Potential: MP Kenneth Bascome, pictured at Town Cut yesterday: ‘We need to make modifcations’ he says. *Photo by Nicola Muirhead
Potential: MP Kenneth Bascome, pictured at Town Cut yesterday: ‘We need to make modifcations’ he says. *Photo by Nicola Muirhead

Two former St George’s mayors have backed Marginal Wharf as the ideal venue for the relocation of Hamilton Docks.

MP Kenneth Bascome and shipping boss, Henry Hayward, say Marginal Wharf in St David’s provides the ‘best alternative’ should the container port be moved to make way for a major waterfront development in the capital.

Their endorsement of the east end berth is supported by 2008 Government-commissioned report that put Marginal Wharf at the top of a list of five alternative sites for the docks. And it comes as developers vie for the rights to push ahead with multi-million dollar development plans for Hamilton’s waterfront.


‘East end docks would create jobs’

It may not look much now but Marginal Wharf could have a crucial role to play in the near future.

Two former St George’s mayors believe the St David’s wharf is best equipped to take on the mantle of the island’s container docks if plans to regenerate Hamilton’s waterfront become a reality.

MP Kenneth Bascome and shipping boss, Henry Hayward, say Marginal Wharf ticks a lot of the boxes required of a port.

And it’s a view shared by the writers of a Government-commissioned report that explored other possible venues for the docks. 

Mr Bascome told the Sun that shifting the docks to Marginal Wharf would mean ‘long overdue upgrades’ to the causeway would have to be done to ensure the route remained open whatever the weather.

While Mr Hayward said a container dock in the East End would also provide a welcome employment boost to the area.

Mr Bascome added: “Moving the docks to Marginal Wharf makes sense on a number of different levels. People will talk about the expense in terms of travel distance, but if we are serious about the waterfront development in Hamilton we have to consider a realistic relocation venue for the docks.

“That to me is Marginal Wharf.

“At present Penno’s Wharf is the only dock that accommodates the gravel ship and that works despite the need to transport the material from St George’s to other parts of the island.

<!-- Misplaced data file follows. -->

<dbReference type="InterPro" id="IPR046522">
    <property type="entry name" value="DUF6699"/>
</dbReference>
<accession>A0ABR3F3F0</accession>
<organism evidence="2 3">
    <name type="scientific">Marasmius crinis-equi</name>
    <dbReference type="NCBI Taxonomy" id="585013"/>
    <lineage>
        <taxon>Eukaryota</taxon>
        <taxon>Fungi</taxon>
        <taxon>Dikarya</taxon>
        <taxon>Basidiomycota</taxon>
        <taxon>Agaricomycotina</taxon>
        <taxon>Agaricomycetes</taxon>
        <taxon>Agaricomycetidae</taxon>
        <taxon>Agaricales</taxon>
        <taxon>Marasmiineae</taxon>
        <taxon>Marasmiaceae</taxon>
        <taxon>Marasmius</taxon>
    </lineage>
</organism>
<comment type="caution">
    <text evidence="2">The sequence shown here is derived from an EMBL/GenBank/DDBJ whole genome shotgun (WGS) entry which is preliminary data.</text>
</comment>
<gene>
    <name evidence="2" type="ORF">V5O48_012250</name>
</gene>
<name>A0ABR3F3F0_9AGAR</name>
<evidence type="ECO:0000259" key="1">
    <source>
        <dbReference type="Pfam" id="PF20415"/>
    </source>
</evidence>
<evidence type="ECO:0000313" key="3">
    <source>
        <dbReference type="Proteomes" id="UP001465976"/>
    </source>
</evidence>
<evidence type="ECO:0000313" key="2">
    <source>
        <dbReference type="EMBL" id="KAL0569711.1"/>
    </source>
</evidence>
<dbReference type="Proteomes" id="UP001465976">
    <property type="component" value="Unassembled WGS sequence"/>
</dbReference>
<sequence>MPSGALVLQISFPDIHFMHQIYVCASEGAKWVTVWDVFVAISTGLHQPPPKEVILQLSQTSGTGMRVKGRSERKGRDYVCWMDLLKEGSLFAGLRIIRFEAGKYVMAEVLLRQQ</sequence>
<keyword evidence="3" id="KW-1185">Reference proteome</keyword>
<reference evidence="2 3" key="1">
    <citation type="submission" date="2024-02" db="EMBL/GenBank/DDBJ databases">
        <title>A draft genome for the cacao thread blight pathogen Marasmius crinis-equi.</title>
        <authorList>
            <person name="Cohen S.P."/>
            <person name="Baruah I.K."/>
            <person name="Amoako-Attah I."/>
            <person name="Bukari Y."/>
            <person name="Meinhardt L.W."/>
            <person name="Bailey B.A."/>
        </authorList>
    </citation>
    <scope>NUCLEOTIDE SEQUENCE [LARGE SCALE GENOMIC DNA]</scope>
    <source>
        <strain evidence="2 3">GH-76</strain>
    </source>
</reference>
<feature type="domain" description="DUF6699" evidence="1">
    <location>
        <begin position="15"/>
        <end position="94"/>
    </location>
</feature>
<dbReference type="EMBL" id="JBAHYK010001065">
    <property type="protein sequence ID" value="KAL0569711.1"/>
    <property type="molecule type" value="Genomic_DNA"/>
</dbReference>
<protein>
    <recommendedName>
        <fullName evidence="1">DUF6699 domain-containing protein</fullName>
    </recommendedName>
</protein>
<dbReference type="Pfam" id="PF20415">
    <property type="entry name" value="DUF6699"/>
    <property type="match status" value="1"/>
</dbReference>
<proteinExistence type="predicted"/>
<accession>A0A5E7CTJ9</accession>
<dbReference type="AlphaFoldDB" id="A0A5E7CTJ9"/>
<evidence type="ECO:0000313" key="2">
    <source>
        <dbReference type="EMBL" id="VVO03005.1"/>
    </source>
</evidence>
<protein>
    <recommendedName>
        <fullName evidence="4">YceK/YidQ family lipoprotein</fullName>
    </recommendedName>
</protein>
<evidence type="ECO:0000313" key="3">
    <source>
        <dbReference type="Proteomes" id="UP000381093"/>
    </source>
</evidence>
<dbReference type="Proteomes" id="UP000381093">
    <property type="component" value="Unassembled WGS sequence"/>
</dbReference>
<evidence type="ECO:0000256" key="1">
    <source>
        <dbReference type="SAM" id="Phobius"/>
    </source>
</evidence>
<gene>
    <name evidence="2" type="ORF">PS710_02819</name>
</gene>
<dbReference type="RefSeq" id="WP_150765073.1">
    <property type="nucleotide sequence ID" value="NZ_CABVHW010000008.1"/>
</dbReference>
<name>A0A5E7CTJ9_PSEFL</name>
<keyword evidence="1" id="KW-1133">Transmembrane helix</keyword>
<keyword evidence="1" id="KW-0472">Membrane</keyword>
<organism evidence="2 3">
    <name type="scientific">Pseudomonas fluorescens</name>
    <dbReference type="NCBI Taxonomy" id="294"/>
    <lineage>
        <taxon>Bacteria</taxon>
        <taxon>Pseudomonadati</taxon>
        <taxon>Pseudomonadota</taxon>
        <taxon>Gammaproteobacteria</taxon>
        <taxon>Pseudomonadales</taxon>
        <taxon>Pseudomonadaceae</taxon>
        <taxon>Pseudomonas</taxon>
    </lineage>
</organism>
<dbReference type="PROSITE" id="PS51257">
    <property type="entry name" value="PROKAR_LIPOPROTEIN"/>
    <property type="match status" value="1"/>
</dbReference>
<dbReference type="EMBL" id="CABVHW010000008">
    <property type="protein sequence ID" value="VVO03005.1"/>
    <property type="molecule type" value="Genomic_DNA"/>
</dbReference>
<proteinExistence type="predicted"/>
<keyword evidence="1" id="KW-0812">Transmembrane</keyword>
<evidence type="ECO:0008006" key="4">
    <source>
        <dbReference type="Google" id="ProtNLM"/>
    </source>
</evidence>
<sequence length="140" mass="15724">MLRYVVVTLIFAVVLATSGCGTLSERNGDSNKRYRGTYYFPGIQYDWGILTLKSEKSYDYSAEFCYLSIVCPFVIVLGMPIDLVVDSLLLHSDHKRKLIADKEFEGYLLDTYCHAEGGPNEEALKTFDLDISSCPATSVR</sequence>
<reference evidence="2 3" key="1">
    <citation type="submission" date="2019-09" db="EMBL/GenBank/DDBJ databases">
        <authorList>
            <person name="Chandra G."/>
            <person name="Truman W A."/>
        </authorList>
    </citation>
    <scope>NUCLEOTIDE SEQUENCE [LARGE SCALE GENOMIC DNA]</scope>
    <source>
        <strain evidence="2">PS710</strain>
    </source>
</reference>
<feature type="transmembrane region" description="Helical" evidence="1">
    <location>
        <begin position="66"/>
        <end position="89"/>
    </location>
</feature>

“Moving the docks to Marginal would also mean the causeway would have to be upgraded, which is long overdue.”

Mr Hayward, chairman of the Meyer group of companies, added: “Marginal Wharf is by far the best alternative if the docks have to be moved from Hamilton. It’s sheltered from the weather and our current container ships could get alongside now.

“There is an area of high ground around 250ft off Marginal Wharf which would need to be dealt with by some form of dredging.

“But this location affords plenty of space for warehouses and containers, as well as a pre-existing channel. Plus it would create a business hub as well as job opportunities in the East End.”

Businesses in St George’s have been hit hard by the absence of a regular cruise over recent years. 

And this year just a handful of smaller ships have stopped UNESCO World Heritage Site.

Mr Bascome told the Sun he was still hopeful the town could attract a smaller cruise ship on a more regular basis.

But he said it was time for the town to grasp the nettle and consider making ‘modifications’ to Town Cut in order to accommodate a cruise liner.

He added: “I’m not talking about desecrating the little islands, but we need to seriously consider making some modifications to Town Cut if the town is to be economically viable

“This work would obviously include dredging, but this would also be needed in front of Marginal Wharf too if it was to be used as the docks to tackle a raised area of seabed close to the wharf.

“There are a number of people who would like this to remain a sleepy town. But if we want to create an economically viable community some decisions will have to be taken with Town Cut in the next few years.

“I for one believe there are cruise ships out there that carry around 2,000 passengers that we can attract and Penno’s Wharf is the prime location for those ships.

“We just need to be able to accommodate them through Town Cut.”

Mr Hayward added: “There is a middle ground with Town Cut. I do not agree with the study that said all three islands would have to be completely removed in order to accommodate a cruise ship.

“I am not averse to some moderate dredging in order to accommodate a 2,000-passenger cruise ship.”